thing else and as a result all performance related requirements are automatically labelled as being the highest priority. CLI - Command Line Interface (Odin-CLI) The CLI should always be as smooth and usable as possible - it acts as a user interface for the system. • Priority - high: Performance - There should be minimal (ideally zero) input lag when typing in the CLI. • Priority - high: Performance - Communication between the CLI and the Daemon should be as fast as possible. The standard will be less than a second for the platforms to send initial acknowledgements (ACK) to each other. From there communications will vary based on calculation times. • Priority - high: Performance - Interpretation and parsing of both the session and the result from the daemon should be as fast as possible. • Priority - average: Auditability - Whenever there is a delay that cannot be helped, the user should be informed. Daemon and Execution Engine (Odin-Daemon) The Daemon will be the workhorse of the system, and as such needs to perform reliably and consistently for as long as possible • Priority - high: Performance - The workload of the daemon will mostly consist of the calculations it performs, and as such nearly everything else will need to be offloaded elsewhere to minimize computational load. • Priority - high: Performance - The Daemon will have to meet a performance metric of x number of base calculations per second. (still to be decided - This remains a difficult task due to the complication of the Daemon performing all calculations as if on N-Rank matrices). • Priority - high: Reliability - The Daemon should strive to avoid hard crashes at all costs. A benchmark will be conducted to ensure it can run a full day with constant calculations being fed to it without crashing. Front-End User Interface (Odin-Web) • Priority - high: Performance - The drag-and-drop system needs to render as quickly as possible, preferably in under 3 seconds. • Priority - high: Performance - The drag-and-drop system needs to avoid producing input lag by being too heavy on system resources. • Priority - high: Security - The system must ensure the security of all users’ sensitive information by storing usernames and passwords as little as possible and by NEVER storing them in an unhashed format. 9

• Priority - high: Performance/Scalability - The system must be able to scale to a large number of on screen components, preferably 50, before noticing any performance loss. Odin Application Programming Interface (Odin-API) • Priority - high: Performance - The API must always respond to requests, either with a result, or with an appropriate error message. • Priority - high: Security - The system must ensure the security of all users’ sensitive information by storing usernames and passwords as little as possible and by NEVER storing them in an unhashed format.

.4

Design Constraints

Emphasis was placed on the usage of the following technologies or architectures by the client for certain parts of the project. • CLI: Python • Daemon: C++ • Web: Bootstrap • API: Express • DB system: Mongo • Web-Frontend: Angular 4 Empty for now.

.5

Software System Attributes

Reliability Users should be able to trust that the system will perform as expected. • All components should fail as little as possible, and should fail gracefully if they do (with clear and expressive error messages). • The CLI and daemon should reliably communicate with each other, and inform the user if something goes wrong. • All mathematical functions in the daemon should be completely correct. • All user-made components should be testable and guaranteed to provide at least some output. 10

Security • The system must ensure the security of all users’ sensitive information by storing usernames and passwords as little as possible and by NEVER storing them in an unhashed format. Availability The system should endeavour to be online and usable whenever necessary. • The package manager (opm) should be online as much as possible - users should be able to install components whenever needed. • Whenever the CLI and Daemon are running simultaenously, they should be able to communicate flawlessly. Interoperability Empty for now.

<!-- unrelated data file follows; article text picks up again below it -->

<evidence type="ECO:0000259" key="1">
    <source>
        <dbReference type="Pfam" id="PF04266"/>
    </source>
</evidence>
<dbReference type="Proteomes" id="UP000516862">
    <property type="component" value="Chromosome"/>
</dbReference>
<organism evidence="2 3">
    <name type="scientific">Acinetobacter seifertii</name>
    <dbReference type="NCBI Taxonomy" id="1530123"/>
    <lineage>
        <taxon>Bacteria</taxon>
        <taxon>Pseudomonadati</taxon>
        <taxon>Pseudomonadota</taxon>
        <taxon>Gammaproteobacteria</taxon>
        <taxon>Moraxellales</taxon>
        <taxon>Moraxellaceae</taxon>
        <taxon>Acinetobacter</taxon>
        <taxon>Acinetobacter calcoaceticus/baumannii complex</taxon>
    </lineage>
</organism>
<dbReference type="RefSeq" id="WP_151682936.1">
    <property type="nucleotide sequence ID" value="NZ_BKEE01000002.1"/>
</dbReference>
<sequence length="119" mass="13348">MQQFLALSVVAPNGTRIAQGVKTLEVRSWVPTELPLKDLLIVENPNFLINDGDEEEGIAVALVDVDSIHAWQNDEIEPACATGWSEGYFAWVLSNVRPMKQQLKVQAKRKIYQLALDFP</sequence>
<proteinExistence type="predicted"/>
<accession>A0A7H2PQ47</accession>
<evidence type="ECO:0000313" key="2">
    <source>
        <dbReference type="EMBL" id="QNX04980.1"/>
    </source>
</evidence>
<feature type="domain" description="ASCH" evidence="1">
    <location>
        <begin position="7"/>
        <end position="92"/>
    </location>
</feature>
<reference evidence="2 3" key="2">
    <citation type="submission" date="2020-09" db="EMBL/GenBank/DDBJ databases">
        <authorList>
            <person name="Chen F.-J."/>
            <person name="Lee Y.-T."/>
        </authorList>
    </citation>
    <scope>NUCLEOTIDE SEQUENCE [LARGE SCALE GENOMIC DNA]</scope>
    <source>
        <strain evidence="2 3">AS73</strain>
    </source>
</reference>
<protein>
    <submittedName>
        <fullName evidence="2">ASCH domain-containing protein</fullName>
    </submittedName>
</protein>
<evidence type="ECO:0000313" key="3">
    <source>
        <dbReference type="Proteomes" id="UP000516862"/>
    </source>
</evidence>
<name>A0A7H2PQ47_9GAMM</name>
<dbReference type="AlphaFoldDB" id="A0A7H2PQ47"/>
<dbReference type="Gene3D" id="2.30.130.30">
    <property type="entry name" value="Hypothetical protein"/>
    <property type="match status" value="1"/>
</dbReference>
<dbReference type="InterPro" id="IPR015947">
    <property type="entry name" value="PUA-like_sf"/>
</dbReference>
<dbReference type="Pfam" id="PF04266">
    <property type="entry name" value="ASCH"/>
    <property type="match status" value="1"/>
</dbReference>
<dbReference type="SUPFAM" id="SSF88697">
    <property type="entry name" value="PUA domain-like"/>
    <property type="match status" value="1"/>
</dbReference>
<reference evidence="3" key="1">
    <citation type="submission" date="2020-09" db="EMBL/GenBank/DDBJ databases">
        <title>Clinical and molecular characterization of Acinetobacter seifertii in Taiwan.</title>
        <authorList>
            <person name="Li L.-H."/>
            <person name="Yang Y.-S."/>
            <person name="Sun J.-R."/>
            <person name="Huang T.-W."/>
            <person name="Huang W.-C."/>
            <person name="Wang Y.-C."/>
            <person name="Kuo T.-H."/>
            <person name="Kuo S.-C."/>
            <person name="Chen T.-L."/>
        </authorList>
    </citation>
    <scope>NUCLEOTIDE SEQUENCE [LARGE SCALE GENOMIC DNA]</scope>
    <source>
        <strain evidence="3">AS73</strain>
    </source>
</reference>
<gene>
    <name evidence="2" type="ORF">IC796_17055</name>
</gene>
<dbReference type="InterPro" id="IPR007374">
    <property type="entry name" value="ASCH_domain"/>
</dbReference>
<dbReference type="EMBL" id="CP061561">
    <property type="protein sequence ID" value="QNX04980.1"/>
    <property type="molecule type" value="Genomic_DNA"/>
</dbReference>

.6

Use Cases

Create Projects • Priority: Critical • Pre-conditions: The user isn’t logged in or the chain-of-communication between services is broken. • Post-conditions: A new project must have been created under the user’s name. Register/Login • Priority: Critical • Pre-conditions: The user’s registration details are duplicates, or the user has entered his username and/or password incorrectly. • Post-conditions: The user should either be registered or they should be logged in. Create Models • Priority: Critical • Pre-conditions: The graphing service or design space malfunctions. • Post-conditions: The design space allows the user to create a new model. 11

Create Components • Priority: Critical • Pre-conditions: The system is unable to make requests to the API for the list of components. • Post-conditions: A new component must have been added to the design space’s drawing board. Browse Projects, Models, or Components • Priority: Critical • Pre-conditions: The system is unable to make requests to the API for the list of components, models, or projects. • Post-conditions: The appropriate list needs to be returned to the user. CRUD Operations On Models, Components, and/or Projects • Priority: Critical • Pre-conditions: The system is unable to make requests to the API to perform any of these operations. • Post-conditions: The API returns a message stating that the operation was successful. Execute Calculation • Priority: Critical • Pre-conditions: The Daemon has crashed or the chain-of-communication between systems has broken. • Post-conditions: The system returns the results to the user upon completion of the calculation

.7

Other Requirements

Empty for now.

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Appendices Empty for now.

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System Requirements Specification - GitHub

This section describes the scope of Project Odin, as well as an overview of the contents of the SRS doc- ument. ... .1 Purpose. The purpose of this document is to provide a thorough description of the requirements for Project Odin. .... Variables. • R2.1 - Critical - The CLI should store variables in the current session.